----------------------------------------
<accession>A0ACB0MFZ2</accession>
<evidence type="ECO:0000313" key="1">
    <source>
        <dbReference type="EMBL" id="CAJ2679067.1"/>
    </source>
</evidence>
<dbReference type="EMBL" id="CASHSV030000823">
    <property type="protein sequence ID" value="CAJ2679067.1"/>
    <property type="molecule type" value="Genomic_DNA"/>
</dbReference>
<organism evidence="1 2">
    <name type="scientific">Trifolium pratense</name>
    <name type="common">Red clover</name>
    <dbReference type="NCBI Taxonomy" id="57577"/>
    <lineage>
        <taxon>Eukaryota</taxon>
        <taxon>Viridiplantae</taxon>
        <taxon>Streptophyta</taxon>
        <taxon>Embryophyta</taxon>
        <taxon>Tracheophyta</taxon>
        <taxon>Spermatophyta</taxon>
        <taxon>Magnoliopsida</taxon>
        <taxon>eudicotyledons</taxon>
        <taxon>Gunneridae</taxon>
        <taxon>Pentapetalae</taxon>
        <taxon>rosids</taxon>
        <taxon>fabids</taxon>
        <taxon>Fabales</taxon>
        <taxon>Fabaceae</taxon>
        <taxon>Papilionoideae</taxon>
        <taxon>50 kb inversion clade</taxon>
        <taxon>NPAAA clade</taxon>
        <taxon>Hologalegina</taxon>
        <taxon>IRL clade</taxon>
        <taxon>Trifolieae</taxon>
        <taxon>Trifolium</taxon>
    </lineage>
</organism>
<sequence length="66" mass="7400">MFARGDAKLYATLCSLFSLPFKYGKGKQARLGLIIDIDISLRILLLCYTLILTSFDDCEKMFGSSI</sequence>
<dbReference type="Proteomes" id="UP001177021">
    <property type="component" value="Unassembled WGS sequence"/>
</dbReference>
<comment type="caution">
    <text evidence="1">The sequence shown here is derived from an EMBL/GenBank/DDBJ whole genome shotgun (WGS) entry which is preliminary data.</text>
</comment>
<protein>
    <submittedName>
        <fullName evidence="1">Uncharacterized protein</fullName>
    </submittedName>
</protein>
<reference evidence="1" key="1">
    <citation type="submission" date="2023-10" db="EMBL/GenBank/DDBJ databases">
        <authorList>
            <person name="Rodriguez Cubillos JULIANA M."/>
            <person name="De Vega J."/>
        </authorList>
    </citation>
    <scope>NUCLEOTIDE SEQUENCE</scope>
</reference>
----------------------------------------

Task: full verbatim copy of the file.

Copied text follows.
<accession>A0ACB0MFZ2</accession>
<evidence type="ECO:0000313" key="1">
    <source>
        <dbReference type="EMBL" id="CAJ2679067.1"/>
    </source>
</evidence>
<dbReference type="EMBL" id="CASHSV030000823">
    <property type="protein sequence ID" value="CAJ2679067.1"/>
    <property type="molecule type" value="Genomic_DNA"/>
</dbReference>
<organism evidence="1 2">
    <name type="scientific">Trifolium pratense</name>
    <name type="common">Red clover</name>
    <dbReference type="NCBI Taxonomy" id="57577"/>
    <lineage>
        <taxon>Eukaryota</taxon>
        <taxon>Viridiplantae</taxon>
        <taxon>Streptophyta</taxon>
        <taxon>Embryophyta</taxon>
        <taxon>Tracheophyta</taxon>
        <taxon>Spermatophyta</taxon>
        <taxon>Magnoliopsida</taxon>
        <taxon>eudicotyledons</taxon>
        <taxon>Gunneridae</taxon>
        <taxon>Pentapetalae</taxon>
        <taxon>rosids</taxon>
        <taxon>fabids</taxon>
        <taxon>Fabales</taxon>
        <taxon>Fabaceae</taxon>
        <taxon>Papilionoideae</taxon>
        <taxon>50 kb inversion clade</taxon>
        <taxon>NPAAA clade</taxon>
        <taxon>Hologalegina</taxon>
        <taxon>IRL clade</taxon>
        <taxon>Trifolieae</taxon>
        <taxon>Trifolium</taxon>
    </lineage>
</organism>
<sequence length="66" mass="7400">MFARGDAKLYATLCSLFSLPFKYGKGKQARLGLIIDIDISLRILLLCYTLILTSFDDCEKMFGSSI</sequence>
<dbReference type="Proteomes" id="UP001177021">
    <property type="component" value="Unassembled WGS sequence"/>
</dbReference>
<comment type="caution">
    <text evidence="1">The sequence shown here is derived from an EMBL/GenBank/DDBJ whole genome shotgun (WGS) entry which is preliminary data.</text>
</comment>
<protein>
    <submittedName>
        <fullName evidence="1">Uncharacterized protein</fullName>
    </submittedName>
</protein>
<reference evidence="1" key="1">
    <citation type="submission" date="2023-10" db="EMBL/GenBank/DDBJ databases">
        <authorList>
            <person name="Rodriguez Cubillos JULIANA M."/>
            <person name="De Vega J."/>
        </authorList>
    </citation>
    <scope>NUCLEOTIDE SEQUENCE</scope>
</reference>